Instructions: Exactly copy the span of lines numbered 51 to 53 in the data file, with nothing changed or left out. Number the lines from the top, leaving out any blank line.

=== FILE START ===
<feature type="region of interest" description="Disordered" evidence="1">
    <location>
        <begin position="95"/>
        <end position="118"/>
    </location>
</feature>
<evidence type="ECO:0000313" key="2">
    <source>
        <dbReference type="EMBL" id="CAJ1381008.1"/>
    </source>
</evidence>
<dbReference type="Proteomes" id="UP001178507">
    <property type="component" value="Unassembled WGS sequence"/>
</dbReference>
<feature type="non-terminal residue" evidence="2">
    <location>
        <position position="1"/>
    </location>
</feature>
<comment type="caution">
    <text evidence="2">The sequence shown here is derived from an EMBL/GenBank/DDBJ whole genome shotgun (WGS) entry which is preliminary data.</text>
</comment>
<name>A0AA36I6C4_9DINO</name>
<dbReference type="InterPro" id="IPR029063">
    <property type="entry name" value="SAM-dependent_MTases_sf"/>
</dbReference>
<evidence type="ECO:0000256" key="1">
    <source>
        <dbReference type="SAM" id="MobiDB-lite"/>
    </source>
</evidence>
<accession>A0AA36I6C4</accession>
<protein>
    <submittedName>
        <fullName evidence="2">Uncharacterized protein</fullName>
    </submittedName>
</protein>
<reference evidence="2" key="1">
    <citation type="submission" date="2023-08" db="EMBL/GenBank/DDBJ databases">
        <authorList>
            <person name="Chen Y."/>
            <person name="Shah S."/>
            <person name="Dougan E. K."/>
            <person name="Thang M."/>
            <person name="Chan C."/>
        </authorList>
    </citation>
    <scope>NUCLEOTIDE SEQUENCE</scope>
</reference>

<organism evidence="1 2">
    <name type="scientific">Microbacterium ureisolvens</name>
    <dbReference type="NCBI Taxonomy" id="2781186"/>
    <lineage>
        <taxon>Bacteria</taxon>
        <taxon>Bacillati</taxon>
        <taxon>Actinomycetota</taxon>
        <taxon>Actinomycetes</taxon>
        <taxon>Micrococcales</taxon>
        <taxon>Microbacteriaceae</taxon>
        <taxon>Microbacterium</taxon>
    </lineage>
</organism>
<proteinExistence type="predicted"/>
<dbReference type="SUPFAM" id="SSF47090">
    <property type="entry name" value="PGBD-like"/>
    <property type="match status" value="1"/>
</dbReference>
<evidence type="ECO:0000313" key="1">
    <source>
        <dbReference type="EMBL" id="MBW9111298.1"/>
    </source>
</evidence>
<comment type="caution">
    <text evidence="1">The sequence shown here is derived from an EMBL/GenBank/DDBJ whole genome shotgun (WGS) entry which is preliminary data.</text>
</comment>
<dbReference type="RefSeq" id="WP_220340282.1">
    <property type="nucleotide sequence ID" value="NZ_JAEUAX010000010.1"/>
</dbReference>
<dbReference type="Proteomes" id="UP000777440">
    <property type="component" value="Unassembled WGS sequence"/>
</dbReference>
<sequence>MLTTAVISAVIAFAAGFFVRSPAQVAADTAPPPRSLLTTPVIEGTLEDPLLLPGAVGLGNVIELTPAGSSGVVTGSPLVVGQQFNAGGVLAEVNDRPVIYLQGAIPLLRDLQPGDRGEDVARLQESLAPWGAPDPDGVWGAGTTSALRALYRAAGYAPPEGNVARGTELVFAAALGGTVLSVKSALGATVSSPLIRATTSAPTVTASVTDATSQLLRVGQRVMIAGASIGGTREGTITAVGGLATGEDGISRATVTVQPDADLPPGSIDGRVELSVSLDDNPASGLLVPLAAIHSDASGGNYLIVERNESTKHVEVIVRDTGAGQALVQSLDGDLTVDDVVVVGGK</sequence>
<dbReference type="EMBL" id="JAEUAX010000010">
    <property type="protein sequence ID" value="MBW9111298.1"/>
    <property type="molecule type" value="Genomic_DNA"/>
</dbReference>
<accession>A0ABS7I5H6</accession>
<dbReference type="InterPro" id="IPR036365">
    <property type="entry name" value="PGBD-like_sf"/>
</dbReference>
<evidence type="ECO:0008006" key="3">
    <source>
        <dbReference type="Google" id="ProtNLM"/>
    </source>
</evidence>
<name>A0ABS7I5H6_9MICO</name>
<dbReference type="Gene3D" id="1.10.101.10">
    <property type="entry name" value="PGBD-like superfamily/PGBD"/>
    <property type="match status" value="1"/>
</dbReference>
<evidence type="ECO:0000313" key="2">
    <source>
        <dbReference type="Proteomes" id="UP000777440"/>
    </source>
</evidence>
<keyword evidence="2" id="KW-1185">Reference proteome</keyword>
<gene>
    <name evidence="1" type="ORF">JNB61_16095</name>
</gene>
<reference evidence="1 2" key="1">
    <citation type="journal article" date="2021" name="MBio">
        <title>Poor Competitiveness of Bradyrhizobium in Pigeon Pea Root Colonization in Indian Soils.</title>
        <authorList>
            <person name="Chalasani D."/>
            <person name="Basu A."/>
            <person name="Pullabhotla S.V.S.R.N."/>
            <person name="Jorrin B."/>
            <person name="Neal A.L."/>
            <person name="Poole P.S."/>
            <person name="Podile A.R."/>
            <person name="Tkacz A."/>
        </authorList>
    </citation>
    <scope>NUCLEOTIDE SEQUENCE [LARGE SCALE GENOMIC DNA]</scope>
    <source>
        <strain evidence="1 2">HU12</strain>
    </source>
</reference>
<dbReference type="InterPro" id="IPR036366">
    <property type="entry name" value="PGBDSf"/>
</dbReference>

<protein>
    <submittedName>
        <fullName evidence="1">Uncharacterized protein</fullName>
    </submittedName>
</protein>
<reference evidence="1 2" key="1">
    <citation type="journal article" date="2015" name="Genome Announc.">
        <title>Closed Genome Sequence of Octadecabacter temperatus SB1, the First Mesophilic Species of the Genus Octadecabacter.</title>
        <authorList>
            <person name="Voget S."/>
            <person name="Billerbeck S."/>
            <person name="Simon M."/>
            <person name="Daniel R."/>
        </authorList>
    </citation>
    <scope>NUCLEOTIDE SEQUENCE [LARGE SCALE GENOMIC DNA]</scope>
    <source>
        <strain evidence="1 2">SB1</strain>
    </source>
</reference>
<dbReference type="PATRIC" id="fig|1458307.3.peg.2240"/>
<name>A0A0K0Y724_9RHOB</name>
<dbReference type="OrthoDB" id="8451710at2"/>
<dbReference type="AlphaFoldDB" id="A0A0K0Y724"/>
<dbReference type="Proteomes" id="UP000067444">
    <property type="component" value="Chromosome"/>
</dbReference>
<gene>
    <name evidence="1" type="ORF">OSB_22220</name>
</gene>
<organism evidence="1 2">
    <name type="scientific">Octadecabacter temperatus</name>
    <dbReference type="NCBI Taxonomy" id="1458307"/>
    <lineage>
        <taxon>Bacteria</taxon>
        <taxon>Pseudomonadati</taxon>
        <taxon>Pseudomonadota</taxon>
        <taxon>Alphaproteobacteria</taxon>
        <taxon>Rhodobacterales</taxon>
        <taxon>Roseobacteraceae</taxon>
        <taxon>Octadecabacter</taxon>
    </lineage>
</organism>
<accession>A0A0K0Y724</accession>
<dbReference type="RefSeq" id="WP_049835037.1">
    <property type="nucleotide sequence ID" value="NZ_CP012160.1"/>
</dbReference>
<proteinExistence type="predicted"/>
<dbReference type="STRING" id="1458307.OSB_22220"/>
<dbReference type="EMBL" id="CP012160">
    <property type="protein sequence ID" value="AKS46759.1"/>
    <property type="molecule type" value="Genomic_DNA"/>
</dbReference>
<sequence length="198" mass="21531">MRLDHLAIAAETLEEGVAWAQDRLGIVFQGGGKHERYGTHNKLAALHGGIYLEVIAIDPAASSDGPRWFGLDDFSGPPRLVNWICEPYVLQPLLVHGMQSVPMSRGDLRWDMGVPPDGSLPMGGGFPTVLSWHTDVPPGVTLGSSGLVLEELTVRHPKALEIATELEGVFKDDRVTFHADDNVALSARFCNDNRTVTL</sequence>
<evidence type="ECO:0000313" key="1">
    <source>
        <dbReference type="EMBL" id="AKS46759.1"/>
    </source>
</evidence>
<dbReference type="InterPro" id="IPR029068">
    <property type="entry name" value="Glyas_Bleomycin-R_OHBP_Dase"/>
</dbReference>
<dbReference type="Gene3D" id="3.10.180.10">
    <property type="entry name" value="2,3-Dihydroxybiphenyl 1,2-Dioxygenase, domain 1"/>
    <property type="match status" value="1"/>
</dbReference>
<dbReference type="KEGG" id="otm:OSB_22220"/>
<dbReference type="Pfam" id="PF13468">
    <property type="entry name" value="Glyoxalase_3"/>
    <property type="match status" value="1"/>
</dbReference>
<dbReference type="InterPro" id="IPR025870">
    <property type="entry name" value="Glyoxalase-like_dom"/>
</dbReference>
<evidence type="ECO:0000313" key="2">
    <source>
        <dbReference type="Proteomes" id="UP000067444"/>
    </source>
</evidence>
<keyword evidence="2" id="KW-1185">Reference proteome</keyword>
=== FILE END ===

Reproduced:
    <name type="scientific">Microbacterium ureisolvens</name>
    <dbReference type="NCBI Taxonomy" id="2781186"/>
    <lineage>